Monday, August 29, 2005

Left Behind, Way Behind

I agree that we are in a crisis due to macro-structural shifts in the economy as suggested below.

Folks should check out the report referred to herein by Herbert titled, Getting Smarter, Becoming Fairer by the Campaign for America's Future. In light of my other morning's post by George Schmidt of Substance, we should keep in mind that "educational reform" must also be accompanied with social policies addressing housing, poverty, and the social ills, including gangs, that often emerge from these. So yes, the Campaign offers a helpful starting point for reform, but care must be take to NOT continue along the present high-stakes testing and accountability trajectory and to expand broadly instead beyond the school in order to address the fundamental, frequently abysmal, inequalities that threaten our fragile democracy.

Moreover, in light of the failed, corporate model, our communities must also organize in order to gain control over our public schools. I encourage folks in Texas to support one such effort by the name of Texas Parent PAC. The public is shown time and again to support public schools but too many of our elected officials are beholding to the corporate interests that contribute heavily to their campaigns. For this reason, among others, the principle of representative democracy is thwarted with astounding regularity.

One hates to see a critique of either NCLB or of education generally, yet again get hijacked by a corporate definition of reform. So consider supporting the Texas Parent PAC. Do read the George Schmidt piece.


August 29, 2005

Left Behind, Way Behind

First the bad news: Only about two-thirds of American teenagers (and just half of all black, Latino and Native American teens) graduate with a regular diploma four years after they enter high school.

Now the worse news: Of those who graduate, only about half read well enough to succeed in college.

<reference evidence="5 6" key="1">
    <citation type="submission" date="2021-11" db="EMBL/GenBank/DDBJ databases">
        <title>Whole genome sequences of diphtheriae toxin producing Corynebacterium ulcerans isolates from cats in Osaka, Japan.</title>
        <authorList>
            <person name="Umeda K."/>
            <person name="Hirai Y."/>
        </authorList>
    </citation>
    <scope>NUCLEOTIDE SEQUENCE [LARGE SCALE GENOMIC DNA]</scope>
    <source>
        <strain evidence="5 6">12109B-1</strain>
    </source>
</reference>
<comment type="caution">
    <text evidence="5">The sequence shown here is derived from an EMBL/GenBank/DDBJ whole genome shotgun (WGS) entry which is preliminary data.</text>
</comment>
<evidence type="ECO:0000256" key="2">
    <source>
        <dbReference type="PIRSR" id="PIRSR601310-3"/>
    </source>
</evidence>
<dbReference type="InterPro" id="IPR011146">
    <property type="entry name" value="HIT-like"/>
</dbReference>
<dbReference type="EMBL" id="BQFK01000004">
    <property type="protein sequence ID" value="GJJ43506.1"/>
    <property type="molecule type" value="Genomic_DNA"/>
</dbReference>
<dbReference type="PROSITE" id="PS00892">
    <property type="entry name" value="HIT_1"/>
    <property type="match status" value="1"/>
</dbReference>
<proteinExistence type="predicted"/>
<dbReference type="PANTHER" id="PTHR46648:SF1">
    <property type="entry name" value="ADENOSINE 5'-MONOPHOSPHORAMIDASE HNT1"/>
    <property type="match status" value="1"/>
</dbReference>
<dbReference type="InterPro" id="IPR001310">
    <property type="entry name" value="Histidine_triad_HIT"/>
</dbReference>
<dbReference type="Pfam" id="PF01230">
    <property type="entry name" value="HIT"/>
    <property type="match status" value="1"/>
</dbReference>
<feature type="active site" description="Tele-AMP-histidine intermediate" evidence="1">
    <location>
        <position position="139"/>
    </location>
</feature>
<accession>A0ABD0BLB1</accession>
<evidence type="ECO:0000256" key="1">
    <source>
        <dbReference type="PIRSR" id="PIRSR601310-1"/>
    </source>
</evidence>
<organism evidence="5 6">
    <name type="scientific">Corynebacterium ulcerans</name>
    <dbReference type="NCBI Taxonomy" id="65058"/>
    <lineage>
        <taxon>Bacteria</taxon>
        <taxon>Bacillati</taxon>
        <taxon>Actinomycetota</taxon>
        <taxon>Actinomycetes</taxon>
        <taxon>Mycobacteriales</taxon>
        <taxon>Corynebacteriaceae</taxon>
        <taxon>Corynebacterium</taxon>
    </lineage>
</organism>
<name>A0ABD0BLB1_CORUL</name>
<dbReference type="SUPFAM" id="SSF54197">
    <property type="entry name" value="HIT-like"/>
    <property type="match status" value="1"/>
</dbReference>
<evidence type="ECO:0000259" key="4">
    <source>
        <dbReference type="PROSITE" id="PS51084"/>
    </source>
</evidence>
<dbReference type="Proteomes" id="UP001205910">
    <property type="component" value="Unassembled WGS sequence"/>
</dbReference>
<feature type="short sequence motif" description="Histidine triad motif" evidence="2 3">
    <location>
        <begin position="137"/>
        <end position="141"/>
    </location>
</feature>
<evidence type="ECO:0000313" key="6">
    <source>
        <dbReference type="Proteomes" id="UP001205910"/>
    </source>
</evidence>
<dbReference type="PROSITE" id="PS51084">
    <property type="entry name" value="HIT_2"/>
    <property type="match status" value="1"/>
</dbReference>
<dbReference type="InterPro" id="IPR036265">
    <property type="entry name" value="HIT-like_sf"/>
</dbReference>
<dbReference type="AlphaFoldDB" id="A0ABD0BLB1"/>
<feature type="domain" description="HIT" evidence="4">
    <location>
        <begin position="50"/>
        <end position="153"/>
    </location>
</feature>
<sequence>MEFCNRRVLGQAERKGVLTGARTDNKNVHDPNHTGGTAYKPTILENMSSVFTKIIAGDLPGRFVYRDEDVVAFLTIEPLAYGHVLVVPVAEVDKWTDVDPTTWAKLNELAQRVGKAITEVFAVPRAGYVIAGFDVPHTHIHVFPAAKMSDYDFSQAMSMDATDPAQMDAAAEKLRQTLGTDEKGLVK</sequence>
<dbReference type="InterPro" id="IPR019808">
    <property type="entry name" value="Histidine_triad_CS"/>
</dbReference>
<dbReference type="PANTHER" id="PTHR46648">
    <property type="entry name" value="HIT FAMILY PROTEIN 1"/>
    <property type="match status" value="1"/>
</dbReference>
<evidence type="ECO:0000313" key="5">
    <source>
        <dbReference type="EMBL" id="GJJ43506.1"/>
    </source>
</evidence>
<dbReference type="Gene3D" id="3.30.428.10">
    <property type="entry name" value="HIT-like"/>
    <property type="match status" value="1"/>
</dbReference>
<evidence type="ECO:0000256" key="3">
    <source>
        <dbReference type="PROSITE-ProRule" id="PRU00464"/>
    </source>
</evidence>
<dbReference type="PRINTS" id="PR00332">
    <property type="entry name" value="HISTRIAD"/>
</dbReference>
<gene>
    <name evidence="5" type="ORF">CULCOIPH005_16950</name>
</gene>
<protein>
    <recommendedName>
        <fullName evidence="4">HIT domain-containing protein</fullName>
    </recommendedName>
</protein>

Don't even bother to ask how many are proficient enough in math and science to handle college-level work. It's not pretty.

Of all the factors combining to shape the future of the U.S., this is one of the most important. Millions of American kids are not even making it through high school in an era in which a four-year college degree is becoming a prerequisite for achieving (or maintaining) a middle-class lifestyle.

The Program for International Assessment, which compiles reports on the reading and math skills of 15-year-olds, found that the U.S. ranked 24th out of 29 nations surveyed in math literacy. The same result for the U.S. - 24th out of 29 - was found when the problem-solving abilities of 15-year-olds were tested.

If academic performance were an international athletic event, spectators would be watching American kids falling embarrassingly behind in a number of crucial categories. A new report from a pair of Washington think tanks - the Center for American Progress and the Institute for America's Future - says an urgent new commitment to public education, much stronger than the No Child Left Behind law, must be made if that slide is to be reversed.